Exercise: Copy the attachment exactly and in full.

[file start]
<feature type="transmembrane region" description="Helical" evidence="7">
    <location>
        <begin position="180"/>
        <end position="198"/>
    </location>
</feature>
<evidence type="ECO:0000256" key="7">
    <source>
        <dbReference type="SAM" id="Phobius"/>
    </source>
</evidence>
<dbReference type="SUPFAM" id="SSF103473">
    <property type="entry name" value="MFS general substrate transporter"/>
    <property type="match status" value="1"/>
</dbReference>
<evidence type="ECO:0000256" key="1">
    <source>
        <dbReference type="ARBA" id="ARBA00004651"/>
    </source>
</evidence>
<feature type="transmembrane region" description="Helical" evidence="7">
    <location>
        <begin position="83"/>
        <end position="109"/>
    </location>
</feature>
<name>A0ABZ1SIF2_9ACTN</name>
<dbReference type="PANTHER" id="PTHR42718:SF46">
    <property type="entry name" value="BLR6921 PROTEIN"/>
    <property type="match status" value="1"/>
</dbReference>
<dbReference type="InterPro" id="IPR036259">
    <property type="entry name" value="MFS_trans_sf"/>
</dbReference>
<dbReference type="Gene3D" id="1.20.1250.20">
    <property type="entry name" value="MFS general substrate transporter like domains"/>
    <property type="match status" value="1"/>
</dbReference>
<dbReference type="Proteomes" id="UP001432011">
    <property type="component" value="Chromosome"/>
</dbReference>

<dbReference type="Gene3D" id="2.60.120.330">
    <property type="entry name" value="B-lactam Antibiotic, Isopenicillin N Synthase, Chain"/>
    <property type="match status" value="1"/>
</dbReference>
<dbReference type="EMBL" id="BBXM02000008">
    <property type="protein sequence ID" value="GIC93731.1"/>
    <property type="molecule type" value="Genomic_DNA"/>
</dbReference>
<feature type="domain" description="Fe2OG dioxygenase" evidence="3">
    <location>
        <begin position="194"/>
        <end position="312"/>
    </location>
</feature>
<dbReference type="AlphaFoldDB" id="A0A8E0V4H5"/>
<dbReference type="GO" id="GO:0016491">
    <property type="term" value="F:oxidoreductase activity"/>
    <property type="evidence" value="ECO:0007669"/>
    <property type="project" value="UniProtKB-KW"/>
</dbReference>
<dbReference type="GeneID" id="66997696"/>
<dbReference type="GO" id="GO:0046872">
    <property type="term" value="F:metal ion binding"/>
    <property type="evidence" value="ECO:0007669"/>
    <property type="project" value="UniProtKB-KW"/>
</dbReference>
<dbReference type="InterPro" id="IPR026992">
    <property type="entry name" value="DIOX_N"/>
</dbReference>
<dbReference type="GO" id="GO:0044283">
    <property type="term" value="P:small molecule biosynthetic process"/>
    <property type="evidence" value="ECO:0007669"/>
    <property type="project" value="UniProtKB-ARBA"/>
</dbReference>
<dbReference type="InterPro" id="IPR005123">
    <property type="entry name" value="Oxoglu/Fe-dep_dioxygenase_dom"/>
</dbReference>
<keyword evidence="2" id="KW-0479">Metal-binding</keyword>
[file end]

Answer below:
<feature type="transmembrane region" description="Helical" evidence="7">
    <location>
        <begin position="180"/>
        <end position="198"/>
    </location>
</feature>
<evidence type="ECO:0000256" key="7">
    <source>
        <dbReference type="SAM" id="Phobius"/>
    </source>
</evidence>
<dbReference type="SUPFAM" id="SSF103473">
    <property type="entry name" value="MFS general substrate transporter"/>
    <property type="match status" value="1"/>
</dbReference>
<evidence type="ECO:0000256" key="1">
    <source>
        <dbReference type="ARBA" id="ARBA00004651"/>
    </source>
</evidence>
<feature type="transmembrane region" description="Helical" evidence="7">
    <location>
        <begin position="83"/>
        <end position="109"/>
    </location>
</feature>
<name>A0ABZ1SIF2_9ACTN</name>
<dbReference type="PANTHER" id="PTHR42718:SF46">
    <property type="entry name" value="BLR6921 PROTEIN"/>
    <property type="match status" value="1"/>
</dbReference>
<dbReference type="InterPro" id="IPR036259">
    <property type="entry name" value="MFS_trans_sf"/>
</dbReference>
<dbReference type="Gene3D" id="1.20.1250.20">
    <property type="entry name" value="MFS general substrate transporter like domains"/>
    <property type="match status" value="1"/>
</dbReference>
<dbReference type="Proteomes" id="UP001432011">
    <property type="component" value="Chromosome"/>
</dbReference>

<dbReference type="Gene3D" id="2.60.120.330">
    <property type="entry name" value="B-lactam Antibiotic, Isopenicillin N Synthase, Chain"/>
    <property type="match status" value="1"/>
</dbReference>
<dbReference type="EMBL" id="BBXM02000008">
    <property type="protein sequence ID" value="GIC93731.1"/>
    <property type="molecule type" value="Genomic_DNA"/>
</dbReference>
<feature type="domain" description="Fe2OG dioxygenase" evidence="3">
    <location>
        <begin position="194"/>
        <end position="312"/>
    </location>
</feature>
<dbReference type="AlphaFoldDB" id="A0A8E0V4H5"/>
<dbReference type="GO" id="GO:0016491">
    <property type="term" value="F:oxidoreductase activity"/>
    <property type="evidence" value="ECO:0007669"/>
    <property type="project" value="UniProtKB-KW"/>
</dbReference>
<dbReference type="GeneID" id="66997696"/>
<dbReference type="GO" id="GO:0046872">
    <property type="term" value="F:metal ion binding"/>
    <property type="evidence" value="ECO:0007669"/>
    <property type="project" value="UniProtKB-KW"/>
</dbReference>
<dbReference type="InterPro" id="IPR026992">
    <property type="entry name" value="DIOX_N"/>
</dbReference>
<dbReference type="GO" id="GO:0044283">
    <property type="term" value="P:small molecule biosynthetic process"/>
    <property type="evidence" value="ECO:0007669"/>
    <property type="project" value="UniProtKB-ARBA"/>
</dbReference>
<dbReference type="InterPro" id="IPR005123">
    <property type="entry name" value="Oxoglu/Fe-dep_dioxygenase_dom"/>
</dbReference>
<keyword evidence="2" id="KW-0479">Metal-binding</keyword>